If you are looking for a good example of the growing intersection of sustainability science and computer science I suggest taking a look at this fascinating description of the yearly winter invasion of Snowy Owl sitings. This year seems to be a big year but it is also undoubtedly the best documented year ever due to a project called eBird (ebird.org). The eBird project gathers information from professionals and thousands of amateur borders. The observations are compiled and analyzed in near real time to build an observation map. This kind of citizen science is becoming more and more possible using the Internet, wireless access to websites from the field and advanced machine learning techniques to analyze huge amounts or data. Exciting times for many fields of science ahead.
All posts in category Turing Tuesday
In commemoration of the Alan Turing Centenial Year and in an effort to increase awareness of the importance of Computer Science concepts I’m trying to start off a weekly social media trend called Turing Tuesday. Check out the Google+ Page for Turing Tuesday to find out more.
Posted by Mark Crowley on February 5, 2012
For my Science Sunday post this week I’d like to point out that June 23, 2012 marks 100 years since the birth of one of the most important scientists or mathematicians of the last or any other century. Alan Turing is the father of Computer Science, was pivotal to the defeat of the Nazis in WWII and was tragically persecuted and punished for his homosexuality. This year has been declared Alan Turing year in commemoration and Computer Science conferences and around the world will be running special sessions to honour Turing and Computer Science departments everywhere will also be holding events. The museum at Bletchley Park where Turing worked in WWII to break Nazi codes has received special funding from software companies and others to build up the museum and run events.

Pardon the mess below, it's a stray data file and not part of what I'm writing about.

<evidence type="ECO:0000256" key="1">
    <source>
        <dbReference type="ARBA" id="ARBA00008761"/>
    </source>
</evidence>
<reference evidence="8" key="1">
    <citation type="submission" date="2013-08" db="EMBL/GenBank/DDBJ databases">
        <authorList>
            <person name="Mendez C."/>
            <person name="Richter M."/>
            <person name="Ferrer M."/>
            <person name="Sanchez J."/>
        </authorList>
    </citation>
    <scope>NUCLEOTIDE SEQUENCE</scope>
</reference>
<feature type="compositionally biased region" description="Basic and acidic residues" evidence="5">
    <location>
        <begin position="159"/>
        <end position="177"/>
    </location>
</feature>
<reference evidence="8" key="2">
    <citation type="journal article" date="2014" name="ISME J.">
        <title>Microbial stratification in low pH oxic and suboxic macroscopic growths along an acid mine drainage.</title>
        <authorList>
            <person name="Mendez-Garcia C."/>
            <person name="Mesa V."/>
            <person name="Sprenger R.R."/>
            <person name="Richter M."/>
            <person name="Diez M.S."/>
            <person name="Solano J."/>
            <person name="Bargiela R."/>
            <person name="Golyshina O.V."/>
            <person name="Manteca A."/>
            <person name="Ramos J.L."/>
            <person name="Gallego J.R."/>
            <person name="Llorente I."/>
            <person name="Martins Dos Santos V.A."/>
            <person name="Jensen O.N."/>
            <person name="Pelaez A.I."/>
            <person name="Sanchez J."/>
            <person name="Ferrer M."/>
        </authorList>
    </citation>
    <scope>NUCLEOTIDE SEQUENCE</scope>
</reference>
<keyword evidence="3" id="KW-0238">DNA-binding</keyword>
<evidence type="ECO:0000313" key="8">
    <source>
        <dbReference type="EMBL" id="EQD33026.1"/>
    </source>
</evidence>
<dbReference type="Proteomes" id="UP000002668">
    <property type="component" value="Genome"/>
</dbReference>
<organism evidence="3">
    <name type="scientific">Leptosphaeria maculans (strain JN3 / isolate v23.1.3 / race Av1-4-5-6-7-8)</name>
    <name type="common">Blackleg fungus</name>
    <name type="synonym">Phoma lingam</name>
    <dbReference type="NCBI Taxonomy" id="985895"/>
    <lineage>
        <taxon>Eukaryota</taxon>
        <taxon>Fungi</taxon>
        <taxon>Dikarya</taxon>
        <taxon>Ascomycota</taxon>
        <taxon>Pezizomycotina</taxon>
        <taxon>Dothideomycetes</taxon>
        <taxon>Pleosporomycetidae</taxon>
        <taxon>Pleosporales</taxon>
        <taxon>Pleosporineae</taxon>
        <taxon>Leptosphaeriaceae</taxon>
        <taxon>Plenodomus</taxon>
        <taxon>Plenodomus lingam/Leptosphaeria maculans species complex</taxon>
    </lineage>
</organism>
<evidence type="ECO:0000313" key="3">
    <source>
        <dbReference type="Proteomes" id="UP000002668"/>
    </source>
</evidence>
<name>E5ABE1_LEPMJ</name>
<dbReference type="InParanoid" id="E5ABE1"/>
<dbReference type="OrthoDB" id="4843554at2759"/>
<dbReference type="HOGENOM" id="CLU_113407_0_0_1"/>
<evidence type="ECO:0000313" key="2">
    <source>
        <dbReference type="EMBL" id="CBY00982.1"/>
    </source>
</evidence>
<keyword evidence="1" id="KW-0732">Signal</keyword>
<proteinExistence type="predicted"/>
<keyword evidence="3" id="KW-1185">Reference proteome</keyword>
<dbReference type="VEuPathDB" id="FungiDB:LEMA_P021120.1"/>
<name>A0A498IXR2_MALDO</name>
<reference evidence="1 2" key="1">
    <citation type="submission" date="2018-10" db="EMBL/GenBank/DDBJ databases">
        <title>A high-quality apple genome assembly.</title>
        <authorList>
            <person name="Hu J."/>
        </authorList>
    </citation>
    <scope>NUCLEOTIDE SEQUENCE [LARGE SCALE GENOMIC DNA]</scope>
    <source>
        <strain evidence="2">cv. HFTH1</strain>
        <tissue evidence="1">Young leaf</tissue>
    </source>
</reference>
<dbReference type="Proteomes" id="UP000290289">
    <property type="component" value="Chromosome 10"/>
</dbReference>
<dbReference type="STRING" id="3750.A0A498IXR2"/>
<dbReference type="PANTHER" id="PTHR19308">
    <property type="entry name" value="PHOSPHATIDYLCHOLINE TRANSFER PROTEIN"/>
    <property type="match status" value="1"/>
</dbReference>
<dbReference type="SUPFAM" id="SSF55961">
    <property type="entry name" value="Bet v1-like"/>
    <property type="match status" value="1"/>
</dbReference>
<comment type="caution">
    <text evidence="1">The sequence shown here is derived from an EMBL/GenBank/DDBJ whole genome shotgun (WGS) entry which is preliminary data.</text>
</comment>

Some of the core ideas that Turing considered were: What does it mean to compute something? Can computation ever be used to mimic or reproduce intelligence, and would be able to tell the difference?
You can find out about all the events on at http://www.turingcentenary.eu/
If you want to go one step further and learn more about what CS is about and how Turing’s ideas changed the world you may still be able to sign up for one of the courses being offered free and online by Stanford University. The Computer Science 101 course is a good way to start understanding how the computers that make our modern world possible function, a world Alan Turing contributed so pivotally to making possible. For a bit more of a challenge the course on cryptography should address the same issues Turing and his team at Bletchley Park worried about trying break Nazi codes. Turing’s other popularly known contribution was about the relation between computation and intelligence. This would have been best addressed by the course on AI offerred last term which thousands of people registered for. That course is not offered this term, but some related courses this term are offered on machine learning and graphical models which are at the forefront of modern research into artificial intelligence.
Posted by Mark Crowley on January 29, 2012